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Bankruptcy

How Does Bankruptcy Work?

10 min read
Unbundled Legal Help

by Unbundled Legal Help

The U.S. Bankruptcy Code can be confusing to understand how best to apply it to your case, especially when you have complex assets, some property you want to keep, or you are facing imminent collection actions. With this in mind, it’s crucial to understand how bankruptcy works before you start. 

Bankruptcy helps individuals who can’t pay their debts so they can get a fresh start by liquidating (selling) assets to pay their debts or by developing a debt repayment plan. The most popular types of bankruptcy are Chapter 7 and Chapter 13. These are not only for individuals, but thousands of businesses file bankruptcy each year as well. 

Filing bankruptcy on your own will be a complicated process. People who successfully obtain a discharge often retain a bankruptcy lawyer to assist them with their case. 

Want to learn more about the topic “how does bankruptcy work?” Continue reading below.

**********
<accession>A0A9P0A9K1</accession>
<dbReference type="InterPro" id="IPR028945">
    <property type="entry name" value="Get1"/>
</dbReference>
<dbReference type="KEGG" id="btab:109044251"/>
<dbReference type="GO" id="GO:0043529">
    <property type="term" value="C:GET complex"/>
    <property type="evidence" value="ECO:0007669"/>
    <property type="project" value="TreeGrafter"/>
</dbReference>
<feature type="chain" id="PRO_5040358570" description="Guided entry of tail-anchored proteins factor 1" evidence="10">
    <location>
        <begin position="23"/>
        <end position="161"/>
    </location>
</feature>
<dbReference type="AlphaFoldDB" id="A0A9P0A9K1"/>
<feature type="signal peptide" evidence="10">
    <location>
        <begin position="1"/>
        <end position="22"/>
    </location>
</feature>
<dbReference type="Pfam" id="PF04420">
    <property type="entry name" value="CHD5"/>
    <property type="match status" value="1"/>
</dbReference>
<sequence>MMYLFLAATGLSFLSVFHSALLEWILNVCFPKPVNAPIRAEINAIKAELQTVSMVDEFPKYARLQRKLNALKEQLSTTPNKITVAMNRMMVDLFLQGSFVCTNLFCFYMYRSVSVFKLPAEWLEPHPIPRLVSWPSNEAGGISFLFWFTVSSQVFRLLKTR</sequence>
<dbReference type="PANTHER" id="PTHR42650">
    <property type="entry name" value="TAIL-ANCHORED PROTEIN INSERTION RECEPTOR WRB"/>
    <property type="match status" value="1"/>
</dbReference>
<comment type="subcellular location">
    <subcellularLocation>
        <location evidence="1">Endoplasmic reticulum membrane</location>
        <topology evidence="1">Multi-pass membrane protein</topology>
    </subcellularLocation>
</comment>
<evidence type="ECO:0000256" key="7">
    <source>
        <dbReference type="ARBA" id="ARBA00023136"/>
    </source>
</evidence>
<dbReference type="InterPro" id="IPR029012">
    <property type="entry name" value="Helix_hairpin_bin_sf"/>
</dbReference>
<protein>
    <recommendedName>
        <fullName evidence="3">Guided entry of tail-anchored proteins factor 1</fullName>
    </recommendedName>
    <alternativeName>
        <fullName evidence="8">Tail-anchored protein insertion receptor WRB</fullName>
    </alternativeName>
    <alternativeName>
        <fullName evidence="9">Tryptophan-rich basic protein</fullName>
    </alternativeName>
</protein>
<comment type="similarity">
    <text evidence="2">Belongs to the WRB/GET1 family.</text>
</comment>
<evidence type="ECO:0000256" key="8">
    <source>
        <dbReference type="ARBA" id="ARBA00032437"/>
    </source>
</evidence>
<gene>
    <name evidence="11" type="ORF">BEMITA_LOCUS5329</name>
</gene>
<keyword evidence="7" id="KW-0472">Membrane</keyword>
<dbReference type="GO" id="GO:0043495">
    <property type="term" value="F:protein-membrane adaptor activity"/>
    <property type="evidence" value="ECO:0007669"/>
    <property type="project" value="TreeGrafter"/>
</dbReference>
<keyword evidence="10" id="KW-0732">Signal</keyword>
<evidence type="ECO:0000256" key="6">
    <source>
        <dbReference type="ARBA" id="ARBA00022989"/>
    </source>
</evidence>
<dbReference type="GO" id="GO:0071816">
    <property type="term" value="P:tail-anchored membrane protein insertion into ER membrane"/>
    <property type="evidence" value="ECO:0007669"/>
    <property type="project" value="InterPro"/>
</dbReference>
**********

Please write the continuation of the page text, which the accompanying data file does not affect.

What is Bankruptcy?

Bankruptcy is a legal process overseen by a federal judge and a court-appointed trustee who examines the finances of individuals and businesses who can’t keep up with their debts. The courts decide whether to discharge these debts, dismiss cases, or approve payment plans. 

Generally, state and federal bankruptcy laws protect individuals and businesses that can no longer pay debts. Regardless of whether their financial hardships came about due to bad financial decisions, a rough patch in the economy, or merely bad luck, the U.S. government understands that people deserve a second chance and a fresh start. 

The most popular types of bankruptcy are Chapter 7 and Chapter 13. However, those who have too much income or debt to qualify for these may choose to file Chapter 11. It helps to consult with a bankruptcy lawyer in your area who will assist you in selecting the best Chapter for your circumstances. 

Who Can File Bankruptcy?

Individuals and businesses can both file for bankruptcy. The laws are designed for those who can’t afford to pay back debts due to lost income, serious injury, and any other reason that causes them to get behind on their financial obligations. For the most part, debtors who file have more debts than money to pay back creditors and they don’t see their situation changing anytime soon.